Scientists at Norway’s Institute for Energy Technology have tried to quantify the cooling effect provided by water in floating PV installations that are in direct contact with the water surface.
They developed a computational fluid dynamics (CFD) model to estimate U-values and used it on a 6 kW floating system deployed by Norwegian specialist Ocean Suns. The U-value is the rate of heat transfer through a structure.
Ocean Sun’s technology uses the cooling effect of water by providing thermal contact between the modules and the water surface.
“Thermal contact between module and water has a significant impact on the yield,” researcher Torunn Kjeldstad told pv magazine. “Lifting the modules away from the canvas and making them air-cooled in the same environment reduces the yield with 5-6%.”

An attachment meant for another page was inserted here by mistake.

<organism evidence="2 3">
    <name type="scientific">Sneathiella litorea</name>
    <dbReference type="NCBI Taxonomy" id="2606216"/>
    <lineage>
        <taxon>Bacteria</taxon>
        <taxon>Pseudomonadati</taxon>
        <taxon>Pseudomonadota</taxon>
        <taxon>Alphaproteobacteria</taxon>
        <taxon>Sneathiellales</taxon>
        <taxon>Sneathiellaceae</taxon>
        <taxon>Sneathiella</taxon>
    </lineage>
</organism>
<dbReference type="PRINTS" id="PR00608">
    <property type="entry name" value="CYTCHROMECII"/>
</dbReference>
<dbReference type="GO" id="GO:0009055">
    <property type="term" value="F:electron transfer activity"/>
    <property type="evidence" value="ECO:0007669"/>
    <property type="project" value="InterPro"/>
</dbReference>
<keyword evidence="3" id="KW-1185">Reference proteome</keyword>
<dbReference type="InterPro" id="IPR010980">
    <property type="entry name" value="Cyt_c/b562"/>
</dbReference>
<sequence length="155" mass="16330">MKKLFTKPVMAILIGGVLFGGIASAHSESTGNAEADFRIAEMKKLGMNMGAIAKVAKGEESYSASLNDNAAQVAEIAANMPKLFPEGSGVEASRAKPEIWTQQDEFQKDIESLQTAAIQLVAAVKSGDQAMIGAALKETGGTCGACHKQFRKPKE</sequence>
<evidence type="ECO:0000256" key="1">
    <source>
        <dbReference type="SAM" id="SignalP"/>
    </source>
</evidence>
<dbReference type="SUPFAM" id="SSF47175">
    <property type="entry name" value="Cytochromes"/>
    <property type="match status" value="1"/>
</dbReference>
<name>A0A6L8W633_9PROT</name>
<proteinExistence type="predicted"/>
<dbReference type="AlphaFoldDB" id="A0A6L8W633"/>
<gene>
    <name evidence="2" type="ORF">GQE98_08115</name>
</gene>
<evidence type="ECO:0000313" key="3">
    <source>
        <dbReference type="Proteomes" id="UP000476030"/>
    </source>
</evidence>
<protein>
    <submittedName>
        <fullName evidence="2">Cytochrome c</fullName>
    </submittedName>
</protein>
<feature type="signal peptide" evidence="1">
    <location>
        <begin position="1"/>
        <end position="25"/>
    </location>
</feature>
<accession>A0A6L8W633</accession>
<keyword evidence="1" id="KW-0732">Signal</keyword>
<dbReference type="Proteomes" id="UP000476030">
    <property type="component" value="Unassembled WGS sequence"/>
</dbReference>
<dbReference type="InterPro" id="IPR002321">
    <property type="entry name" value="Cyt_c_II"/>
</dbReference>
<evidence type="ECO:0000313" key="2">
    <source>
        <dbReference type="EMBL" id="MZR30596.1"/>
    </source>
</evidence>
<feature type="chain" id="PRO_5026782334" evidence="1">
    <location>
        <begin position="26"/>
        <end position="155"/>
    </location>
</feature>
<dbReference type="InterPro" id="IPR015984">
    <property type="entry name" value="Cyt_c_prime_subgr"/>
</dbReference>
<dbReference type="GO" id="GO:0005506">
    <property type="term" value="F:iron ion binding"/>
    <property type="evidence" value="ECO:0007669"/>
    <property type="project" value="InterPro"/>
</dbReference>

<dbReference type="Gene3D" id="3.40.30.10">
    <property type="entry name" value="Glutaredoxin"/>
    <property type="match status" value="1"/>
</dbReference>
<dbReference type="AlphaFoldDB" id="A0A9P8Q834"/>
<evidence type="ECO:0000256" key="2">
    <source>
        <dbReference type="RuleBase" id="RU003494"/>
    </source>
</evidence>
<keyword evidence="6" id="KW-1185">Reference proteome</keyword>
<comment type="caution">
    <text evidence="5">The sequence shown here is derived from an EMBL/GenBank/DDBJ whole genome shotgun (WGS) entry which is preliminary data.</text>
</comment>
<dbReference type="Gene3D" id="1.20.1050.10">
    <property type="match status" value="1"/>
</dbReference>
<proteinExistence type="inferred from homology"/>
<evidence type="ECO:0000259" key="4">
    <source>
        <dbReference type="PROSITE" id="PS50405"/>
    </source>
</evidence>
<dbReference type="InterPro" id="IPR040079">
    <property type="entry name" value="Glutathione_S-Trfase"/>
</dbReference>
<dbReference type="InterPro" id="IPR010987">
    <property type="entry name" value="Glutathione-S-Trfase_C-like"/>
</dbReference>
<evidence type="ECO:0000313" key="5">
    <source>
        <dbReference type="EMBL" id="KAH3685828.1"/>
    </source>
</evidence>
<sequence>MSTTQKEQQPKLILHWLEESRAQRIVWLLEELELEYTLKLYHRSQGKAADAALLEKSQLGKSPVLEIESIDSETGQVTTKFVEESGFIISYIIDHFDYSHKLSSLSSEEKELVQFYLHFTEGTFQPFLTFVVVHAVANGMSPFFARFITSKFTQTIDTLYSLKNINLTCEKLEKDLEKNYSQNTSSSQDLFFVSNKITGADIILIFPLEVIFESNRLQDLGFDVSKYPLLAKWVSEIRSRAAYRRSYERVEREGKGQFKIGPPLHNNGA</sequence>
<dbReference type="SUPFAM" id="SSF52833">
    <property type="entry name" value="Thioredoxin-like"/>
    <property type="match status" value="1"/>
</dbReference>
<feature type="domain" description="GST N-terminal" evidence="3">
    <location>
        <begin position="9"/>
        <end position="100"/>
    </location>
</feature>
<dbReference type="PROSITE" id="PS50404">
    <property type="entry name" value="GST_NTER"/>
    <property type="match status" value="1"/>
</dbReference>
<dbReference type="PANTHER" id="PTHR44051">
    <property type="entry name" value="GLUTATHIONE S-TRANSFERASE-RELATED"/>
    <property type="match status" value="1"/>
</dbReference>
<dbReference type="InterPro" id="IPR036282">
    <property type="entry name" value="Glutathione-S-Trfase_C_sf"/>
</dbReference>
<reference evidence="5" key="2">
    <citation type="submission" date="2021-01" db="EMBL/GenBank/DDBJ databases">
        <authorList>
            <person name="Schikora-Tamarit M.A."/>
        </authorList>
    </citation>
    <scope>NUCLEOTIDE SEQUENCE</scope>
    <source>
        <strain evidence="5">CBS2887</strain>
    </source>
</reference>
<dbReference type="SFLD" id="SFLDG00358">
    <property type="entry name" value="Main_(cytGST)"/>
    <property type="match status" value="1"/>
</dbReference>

The operating temperature of the modules in floating PV arrays deployed above the water surface without direct contact with the water will still mainly be determined by the mounting structure, which greatly affects the U-value. Wind and air temperature are also key factors.
By contrast, water temperature and water flow in floating PV installations are the most important factor for panel operating temperatures, as water has significantly higher thermal conductivity than air.
“The water would have a strong cooling effect even when it is warmer than air because of increased thermal conductivity with water,” Kjeldstad explained.
The researchers took measurements in a module string that was left in direct contact with water and by lifting another module string. They found that the water-cooled string had on average 5-6 % higher yield compared to the lifted string. But they also noted that the panels in thermal contact with water had a U-value of approximately 70-80 W/m2K.
“This is significantly higher than what has been shown for other floating PV technologies,” Kjeldstad said.
The researchers found that the difference in yield increased to more than 10% in periods with high irradiance. They also noted that it has been important to include water temperatures in their calculations.
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Source: pv magazine